Interventions to improve cultural competency in healthcare: A systematic review of reviews

Mandy Truong, Yin Paradies, Naomi Priest

Research output: Contribution to journalReview ArticleResearchpeer-review

241 Citations (Scopus)

Abstract

Background: Cultural competency is a recognized and popular approach to improving the provision of health care to racial/ethnic minority groups in the community with the aim of reducing racial/ethnic health disparities. The aim of this systematic review of reviews is to gather and synthesize existing reviews of studies in the field to form a comprehensive understanding of the current evidence base that can guide future interventions and research in the area. Methods. A systematic review of review articles published between January 2000 and June 2012 was conducted. Electronic databases (including Medline, Cinahl and PsycINFO), reference lists of articles, and key websites were searched. Reviews of cultural competency in health settings only were included. Each review was critically appraised by two authors using a study appraisal tool and were given a quality assessment rating of weak, moderate or strong. Results: Nineteen published reviews were identified. Reviews consisted of between 5 and 38 studies, included a variety of health care settings/contexts and a range of study types. There were three main categories of study outcomes: patient-related outcomes, provider-related outcomes, and health service access and utilization outcomes. The majority of reviews found moderate evidence of improvement in provider outcomes and health care access and utilization outcomes but weaker evidence for improvements in patient/client outcomes. Conclusion: This review of reviews indicates that there is some evidence that interventions to improve cultural competency can improve patient/client health outcomes. However, a lack of methodological rigor is common amongst the studies included in reviews and many of the studies rely on self-report, which is subject to a range of biases, while objective evidence of intervention effectiveness was rare. Future research should measure both healthcare provider and patient/client health outcomes, consider organizational factors, and utilize more rigorous study designs.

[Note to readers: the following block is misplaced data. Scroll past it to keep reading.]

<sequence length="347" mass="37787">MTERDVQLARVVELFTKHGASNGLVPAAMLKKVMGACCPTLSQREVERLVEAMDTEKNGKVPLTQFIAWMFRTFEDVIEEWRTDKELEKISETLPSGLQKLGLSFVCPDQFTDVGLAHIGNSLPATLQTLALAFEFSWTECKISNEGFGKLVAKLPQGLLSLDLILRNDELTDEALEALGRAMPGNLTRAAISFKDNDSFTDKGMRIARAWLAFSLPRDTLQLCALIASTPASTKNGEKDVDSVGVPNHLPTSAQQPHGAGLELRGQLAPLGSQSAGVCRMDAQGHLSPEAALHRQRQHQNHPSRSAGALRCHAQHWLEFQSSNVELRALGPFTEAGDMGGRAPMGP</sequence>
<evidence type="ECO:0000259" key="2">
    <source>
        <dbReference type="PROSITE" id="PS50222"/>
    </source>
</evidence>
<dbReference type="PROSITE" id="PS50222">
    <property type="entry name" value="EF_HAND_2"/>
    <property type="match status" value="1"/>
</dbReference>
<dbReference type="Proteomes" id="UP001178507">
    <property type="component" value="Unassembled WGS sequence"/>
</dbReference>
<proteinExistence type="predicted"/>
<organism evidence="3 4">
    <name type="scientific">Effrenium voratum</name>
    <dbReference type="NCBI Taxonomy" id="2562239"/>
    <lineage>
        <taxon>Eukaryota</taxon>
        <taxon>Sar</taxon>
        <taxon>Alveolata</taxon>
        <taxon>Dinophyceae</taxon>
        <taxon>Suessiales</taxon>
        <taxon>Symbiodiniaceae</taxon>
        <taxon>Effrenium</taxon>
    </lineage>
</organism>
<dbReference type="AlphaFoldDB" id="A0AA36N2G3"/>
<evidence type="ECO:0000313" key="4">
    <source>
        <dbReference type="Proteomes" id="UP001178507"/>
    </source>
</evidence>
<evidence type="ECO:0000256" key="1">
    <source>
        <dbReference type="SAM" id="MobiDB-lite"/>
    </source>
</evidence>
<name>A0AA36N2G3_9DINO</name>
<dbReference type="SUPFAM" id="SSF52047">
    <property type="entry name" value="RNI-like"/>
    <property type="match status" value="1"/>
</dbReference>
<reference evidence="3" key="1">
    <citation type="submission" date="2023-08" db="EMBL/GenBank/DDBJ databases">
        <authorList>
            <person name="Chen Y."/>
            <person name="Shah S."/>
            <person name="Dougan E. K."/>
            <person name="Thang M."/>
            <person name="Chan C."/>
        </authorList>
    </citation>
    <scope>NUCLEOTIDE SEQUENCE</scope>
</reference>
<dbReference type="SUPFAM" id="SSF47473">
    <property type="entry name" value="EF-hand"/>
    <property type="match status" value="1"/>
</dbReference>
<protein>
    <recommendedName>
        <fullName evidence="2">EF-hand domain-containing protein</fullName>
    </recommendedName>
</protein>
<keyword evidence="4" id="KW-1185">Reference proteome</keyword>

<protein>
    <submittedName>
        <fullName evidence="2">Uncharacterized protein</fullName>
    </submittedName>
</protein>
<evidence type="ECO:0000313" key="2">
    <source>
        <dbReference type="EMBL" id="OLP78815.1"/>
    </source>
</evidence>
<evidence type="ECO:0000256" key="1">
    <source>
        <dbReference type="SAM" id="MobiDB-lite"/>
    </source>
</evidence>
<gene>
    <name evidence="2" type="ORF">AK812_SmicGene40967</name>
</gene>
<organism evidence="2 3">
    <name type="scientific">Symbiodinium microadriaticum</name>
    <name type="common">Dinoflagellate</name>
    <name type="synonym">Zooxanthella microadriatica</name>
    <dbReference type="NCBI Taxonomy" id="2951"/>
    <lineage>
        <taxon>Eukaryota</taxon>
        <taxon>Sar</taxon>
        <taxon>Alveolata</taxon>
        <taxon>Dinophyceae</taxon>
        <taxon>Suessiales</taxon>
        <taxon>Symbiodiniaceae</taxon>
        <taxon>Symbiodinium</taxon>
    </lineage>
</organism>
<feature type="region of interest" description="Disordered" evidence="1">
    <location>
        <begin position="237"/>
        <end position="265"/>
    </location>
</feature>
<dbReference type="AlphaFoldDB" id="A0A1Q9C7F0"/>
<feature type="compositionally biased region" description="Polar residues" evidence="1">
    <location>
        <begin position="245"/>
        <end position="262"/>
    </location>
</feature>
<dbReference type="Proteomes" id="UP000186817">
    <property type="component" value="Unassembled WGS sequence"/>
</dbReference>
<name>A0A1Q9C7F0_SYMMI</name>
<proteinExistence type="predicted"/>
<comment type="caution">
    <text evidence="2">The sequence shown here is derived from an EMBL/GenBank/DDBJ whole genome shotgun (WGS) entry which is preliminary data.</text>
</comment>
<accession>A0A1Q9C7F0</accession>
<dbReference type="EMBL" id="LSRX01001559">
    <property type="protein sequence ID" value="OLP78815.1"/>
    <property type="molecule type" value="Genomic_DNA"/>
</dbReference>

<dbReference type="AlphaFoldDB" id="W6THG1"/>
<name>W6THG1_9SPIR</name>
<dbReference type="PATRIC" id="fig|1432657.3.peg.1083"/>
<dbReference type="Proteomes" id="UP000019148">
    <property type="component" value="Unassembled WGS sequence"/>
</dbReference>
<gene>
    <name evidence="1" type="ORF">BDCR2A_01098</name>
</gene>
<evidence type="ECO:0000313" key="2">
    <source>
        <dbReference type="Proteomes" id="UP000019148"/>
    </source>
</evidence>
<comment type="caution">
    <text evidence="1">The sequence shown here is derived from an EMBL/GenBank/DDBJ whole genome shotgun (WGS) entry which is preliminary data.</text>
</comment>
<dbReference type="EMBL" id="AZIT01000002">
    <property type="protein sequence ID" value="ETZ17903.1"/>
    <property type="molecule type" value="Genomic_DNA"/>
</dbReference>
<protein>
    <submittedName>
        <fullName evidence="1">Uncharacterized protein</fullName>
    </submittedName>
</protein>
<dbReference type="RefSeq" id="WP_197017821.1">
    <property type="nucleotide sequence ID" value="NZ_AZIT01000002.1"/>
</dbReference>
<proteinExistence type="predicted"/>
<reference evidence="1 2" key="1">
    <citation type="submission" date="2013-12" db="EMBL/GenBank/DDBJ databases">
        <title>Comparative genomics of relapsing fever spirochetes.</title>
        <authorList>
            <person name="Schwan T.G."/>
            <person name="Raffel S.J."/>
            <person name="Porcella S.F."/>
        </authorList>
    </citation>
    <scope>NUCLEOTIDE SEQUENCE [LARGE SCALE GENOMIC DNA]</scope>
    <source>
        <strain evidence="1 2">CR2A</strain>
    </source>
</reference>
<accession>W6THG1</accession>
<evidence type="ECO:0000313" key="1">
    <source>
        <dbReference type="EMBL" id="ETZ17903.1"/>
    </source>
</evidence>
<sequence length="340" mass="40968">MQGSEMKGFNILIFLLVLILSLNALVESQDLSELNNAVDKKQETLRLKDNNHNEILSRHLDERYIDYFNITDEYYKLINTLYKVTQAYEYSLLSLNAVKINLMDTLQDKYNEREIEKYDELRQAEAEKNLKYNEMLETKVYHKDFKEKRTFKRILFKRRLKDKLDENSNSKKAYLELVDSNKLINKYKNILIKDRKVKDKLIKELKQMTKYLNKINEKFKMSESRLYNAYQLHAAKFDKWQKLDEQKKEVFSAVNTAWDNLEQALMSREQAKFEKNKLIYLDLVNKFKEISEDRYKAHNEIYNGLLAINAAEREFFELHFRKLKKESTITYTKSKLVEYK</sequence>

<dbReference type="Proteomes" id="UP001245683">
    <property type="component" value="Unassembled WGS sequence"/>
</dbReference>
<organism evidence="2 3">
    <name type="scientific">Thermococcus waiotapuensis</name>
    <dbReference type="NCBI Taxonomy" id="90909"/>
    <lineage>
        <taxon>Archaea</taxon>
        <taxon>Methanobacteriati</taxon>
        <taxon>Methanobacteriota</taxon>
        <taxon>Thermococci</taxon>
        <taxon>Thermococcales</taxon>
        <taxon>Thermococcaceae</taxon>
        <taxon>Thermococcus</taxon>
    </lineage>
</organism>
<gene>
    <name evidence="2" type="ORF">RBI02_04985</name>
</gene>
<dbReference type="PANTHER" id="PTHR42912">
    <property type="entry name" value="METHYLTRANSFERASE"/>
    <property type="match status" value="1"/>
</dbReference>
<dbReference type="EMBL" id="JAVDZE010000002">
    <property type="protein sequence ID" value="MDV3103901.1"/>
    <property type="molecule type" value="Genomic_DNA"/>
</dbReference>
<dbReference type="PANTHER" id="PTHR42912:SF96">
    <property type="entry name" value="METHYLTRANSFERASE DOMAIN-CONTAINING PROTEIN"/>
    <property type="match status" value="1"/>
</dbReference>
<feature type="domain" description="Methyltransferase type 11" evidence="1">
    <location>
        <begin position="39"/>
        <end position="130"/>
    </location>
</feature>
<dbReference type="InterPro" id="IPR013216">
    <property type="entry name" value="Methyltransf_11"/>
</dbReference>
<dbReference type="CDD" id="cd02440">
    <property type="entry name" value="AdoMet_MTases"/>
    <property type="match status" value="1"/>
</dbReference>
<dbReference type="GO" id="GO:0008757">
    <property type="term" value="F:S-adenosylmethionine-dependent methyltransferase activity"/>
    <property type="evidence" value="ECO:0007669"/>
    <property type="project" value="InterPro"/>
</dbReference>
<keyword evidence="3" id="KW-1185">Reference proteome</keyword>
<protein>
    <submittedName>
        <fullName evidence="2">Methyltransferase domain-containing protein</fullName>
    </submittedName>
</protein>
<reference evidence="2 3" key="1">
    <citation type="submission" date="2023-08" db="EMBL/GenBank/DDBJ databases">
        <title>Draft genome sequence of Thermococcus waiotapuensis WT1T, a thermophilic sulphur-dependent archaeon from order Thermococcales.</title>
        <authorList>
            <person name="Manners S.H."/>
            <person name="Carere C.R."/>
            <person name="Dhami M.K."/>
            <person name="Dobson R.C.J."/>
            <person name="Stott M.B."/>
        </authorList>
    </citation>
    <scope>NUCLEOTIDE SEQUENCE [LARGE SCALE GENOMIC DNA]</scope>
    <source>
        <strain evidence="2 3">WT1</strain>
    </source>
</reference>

Original languageEnglish
Article number99
Number of pages17
JournalBMC Health Services Research
Volume14
DOIs
Publication statusPublished - 3 Mar 2014
Externally publishedYes

Keywords

  • Cultural competency
  • Health disparities
  • Health outcomes
  • Healthcare
  • Minority health
  • Systematic review

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